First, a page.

Ensuring the survival of endangered
plants in the Mediterranean

The Royal Botanic Gardens, Kew (United Kingdom)

view into one of the wings of the Kew Herbarium. Photo: W. Stuppy

View into one of the wings of the Kew Herbarium. (Photo: W. Stuppy)

The Royal Botanic Gardens, Kew traces its origin back to 1759. Since 1984, RBGK has been a Non-Departmental Public Body (NDPB) managed by a Board of Trustees under the authority of the 1983 UK Heritage Act. It receives about 50% of its funding from the Department for Environment, Food and Rural Affairs of the UK government which ensures that it has the resources to meet its statutory obligations, is accountable to parliament for those resources, and produces work of a high scientific quality and impact as required by the above Act. RBGK’s mission statement is “To inspire and deliver science based plant conservation worldwide, enhancing the quality of life”.

Well over one million people a year visit the two sites in Kew (London) and Wakehurst Place
(Sussex). These gardens hold the largest and most diverse collection of living plants in the
world, containing one in eight of all flowering plant species. RBGK’s Herbarium and Library hold the world’s most comprehensive collection of preserved plant material, plant products, botanical books, paintings drawings and literature while RBGK’s Jodrell Laboratory is one of the world’s foremost centres of experimental plant science including evolutionary biology and research into bioactive secondary compounds.

view into one of the seed vaults at the Millennium Seed Bank. Photo: W. Stuppy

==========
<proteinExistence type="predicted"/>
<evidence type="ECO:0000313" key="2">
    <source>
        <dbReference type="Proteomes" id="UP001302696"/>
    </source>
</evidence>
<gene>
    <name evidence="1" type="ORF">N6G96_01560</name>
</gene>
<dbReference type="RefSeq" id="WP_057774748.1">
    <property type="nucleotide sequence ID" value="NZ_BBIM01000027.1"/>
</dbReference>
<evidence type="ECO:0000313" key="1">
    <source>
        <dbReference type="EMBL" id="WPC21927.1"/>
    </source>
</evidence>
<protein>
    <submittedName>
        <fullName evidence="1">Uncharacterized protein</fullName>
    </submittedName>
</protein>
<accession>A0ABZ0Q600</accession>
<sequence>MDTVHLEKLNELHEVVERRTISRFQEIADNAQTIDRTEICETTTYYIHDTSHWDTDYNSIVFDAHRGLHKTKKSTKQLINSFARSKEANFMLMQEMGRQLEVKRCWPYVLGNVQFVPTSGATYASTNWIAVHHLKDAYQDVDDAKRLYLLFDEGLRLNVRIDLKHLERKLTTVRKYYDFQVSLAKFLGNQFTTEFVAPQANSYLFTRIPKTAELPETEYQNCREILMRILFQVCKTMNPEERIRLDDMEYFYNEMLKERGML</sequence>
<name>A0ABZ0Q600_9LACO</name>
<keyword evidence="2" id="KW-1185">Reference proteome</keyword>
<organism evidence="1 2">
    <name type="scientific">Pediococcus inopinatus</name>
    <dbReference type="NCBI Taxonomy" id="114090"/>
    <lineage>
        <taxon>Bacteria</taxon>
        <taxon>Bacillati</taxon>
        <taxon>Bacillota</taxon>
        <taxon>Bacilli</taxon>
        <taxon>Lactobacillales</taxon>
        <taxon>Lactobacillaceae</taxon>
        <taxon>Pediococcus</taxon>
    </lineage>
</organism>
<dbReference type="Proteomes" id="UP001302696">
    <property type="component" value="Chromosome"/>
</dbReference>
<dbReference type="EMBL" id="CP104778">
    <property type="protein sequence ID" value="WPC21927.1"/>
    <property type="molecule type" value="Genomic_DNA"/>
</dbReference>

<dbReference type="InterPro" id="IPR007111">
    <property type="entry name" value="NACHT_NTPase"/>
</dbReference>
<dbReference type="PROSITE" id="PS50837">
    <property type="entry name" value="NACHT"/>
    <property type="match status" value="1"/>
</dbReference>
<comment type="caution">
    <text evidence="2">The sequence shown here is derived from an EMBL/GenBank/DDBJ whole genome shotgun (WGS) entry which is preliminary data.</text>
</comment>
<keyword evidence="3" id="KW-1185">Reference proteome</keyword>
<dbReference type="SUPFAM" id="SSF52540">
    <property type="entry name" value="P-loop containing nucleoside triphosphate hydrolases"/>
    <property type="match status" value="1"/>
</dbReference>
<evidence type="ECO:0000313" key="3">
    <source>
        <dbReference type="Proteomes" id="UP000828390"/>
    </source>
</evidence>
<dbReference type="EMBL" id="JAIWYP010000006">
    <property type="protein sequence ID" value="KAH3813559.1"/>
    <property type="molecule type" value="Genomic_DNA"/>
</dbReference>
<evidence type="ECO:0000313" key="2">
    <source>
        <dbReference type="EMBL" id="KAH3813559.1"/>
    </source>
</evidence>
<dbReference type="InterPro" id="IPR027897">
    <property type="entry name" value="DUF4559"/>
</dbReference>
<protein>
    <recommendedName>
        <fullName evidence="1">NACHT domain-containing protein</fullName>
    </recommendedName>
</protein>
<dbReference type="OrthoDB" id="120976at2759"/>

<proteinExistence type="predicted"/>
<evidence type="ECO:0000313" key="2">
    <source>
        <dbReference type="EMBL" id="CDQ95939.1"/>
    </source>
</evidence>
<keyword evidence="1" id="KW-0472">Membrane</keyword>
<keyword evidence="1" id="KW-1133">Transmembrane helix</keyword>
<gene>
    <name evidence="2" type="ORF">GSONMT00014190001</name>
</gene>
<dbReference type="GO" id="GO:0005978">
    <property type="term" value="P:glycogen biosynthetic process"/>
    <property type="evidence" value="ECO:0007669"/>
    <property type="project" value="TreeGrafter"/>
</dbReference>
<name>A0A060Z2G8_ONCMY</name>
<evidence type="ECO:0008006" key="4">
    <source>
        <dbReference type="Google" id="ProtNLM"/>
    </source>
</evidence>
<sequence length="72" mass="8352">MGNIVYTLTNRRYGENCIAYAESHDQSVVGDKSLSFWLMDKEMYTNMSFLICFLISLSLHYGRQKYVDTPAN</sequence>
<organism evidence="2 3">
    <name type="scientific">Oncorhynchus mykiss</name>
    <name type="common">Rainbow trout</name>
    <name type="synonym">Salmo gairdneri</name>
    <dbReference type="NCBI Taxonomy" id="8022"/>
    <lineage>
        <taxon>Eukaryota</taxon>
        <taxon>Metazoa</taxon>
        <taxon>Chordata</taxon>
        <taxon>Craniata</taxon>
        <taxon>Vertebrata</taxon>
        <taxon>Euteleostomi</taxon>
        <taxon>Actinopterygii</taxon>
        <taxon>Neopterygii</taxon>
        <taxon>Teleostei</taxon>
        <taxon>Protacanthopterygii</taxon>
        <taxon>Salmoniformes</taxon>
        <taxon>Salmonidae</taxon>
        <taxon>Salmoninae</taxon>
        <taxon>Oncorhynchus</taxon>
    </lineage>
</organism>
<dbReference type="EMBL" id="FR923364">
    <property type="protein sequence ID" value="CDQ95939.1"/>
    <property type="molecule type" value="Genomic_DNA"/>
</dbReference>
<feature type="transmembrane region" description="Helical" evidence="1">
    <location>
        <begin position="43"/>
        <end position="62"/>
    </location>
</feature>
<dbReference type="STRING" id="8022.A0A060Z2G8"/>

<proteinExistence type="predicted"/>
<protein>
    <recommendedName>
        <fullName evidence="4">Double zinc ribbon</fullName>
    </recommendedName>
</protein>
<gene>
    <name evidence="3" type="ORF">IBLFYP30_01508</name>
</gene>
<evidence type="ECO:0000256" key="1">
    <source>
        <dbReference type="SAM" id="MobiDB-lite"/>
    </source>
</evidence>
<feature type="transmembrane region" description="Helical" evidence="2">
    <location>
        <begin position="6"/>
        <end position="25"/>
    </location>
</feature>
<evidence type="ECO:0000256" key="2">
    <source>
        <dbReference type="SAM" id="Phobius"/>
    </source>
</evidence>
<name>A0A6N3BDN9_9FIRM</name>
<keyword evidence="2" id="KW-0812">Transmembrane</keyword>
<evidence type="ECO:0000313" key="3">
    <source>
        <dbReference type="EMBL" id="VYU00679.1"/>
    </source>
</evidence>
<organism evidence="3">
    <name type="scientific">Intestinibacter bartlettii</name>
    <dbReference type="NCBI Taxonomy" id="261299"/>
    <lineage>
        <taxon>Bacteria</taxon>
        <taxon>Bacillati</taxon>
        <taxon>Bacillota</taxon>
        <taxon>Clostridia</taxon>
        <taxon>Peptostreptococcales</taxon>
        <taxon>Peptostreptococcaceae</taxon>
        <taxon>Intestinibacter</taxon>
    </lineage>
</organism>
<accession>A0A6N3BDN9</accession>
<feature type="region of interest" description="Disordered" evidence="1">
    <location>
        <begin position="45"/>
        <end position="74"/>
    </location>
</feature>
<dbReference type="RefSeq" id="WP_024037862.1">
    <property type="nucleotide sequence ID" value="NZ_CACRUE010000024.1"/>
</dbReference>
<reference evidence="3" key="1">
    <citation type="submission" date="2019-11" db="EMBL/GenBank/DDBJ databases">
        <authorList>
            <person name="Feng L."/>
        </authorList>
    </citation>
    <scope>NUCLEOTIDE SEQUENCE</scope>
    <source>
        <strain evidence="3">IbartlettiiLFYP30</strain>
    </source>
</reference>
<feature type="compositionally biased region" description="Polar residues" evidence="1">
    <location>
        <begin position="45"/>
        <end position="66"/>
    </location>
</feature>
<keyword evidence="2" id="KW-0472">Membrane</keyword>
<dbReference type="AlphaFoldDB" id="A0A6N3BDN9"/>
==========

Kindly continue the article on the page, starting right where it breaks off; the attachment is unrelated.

View into one of the seed vaults at the Millennium
Seed Bank. (Photo: W. Stuppy)

RBGK has been involved in the seed conservation since the late 1960s. The Seed Conservation Department (SCD) is based at Wakehurst Place and manages the Millennium Seed Bank Partnership. The first, international phase of the Millennium Seed Bank was completed in 2009 on time and within budget, has conserved 24,000 species (10% of the world’s flora) and provided the technology transfer and research necessary to bring this about. Currently, the Millennium Seed Bank Partnership has 130 partner organisations in more than fifty countries, many established under legally-binding agreements. The Partnership aims to conserve and make available for access and sustainable use another 45,000 species by 2020 (25% of the world’s flora).

The Millennium Seed Bank (MSB) is the world’s largest seed bank for wild species. It holds over 50,000 seed collections of more than 30,000 species to internationally accepted standards. The seed bank is located in an underground vault of the Welcome Trust Millennium Building, opened in November 2000. In addition to the seed bank, the building facility contains processing laboratories, initial drying rooms, a germination laboratory, seed research laboratories, a seminar room, library, scientific visitor bedroom accommodation, a four-chamber glasshouse and an interpretation facility for the general public allowing them to see directly into the laboratories.

In total, SCD staff members have some 540 person years of managing, operating and carrying out research for a seed bank infrastructure. About 20 of the SCD staff are actively involved in seed research and over the past five years have published more than 80 peer reviewed papers.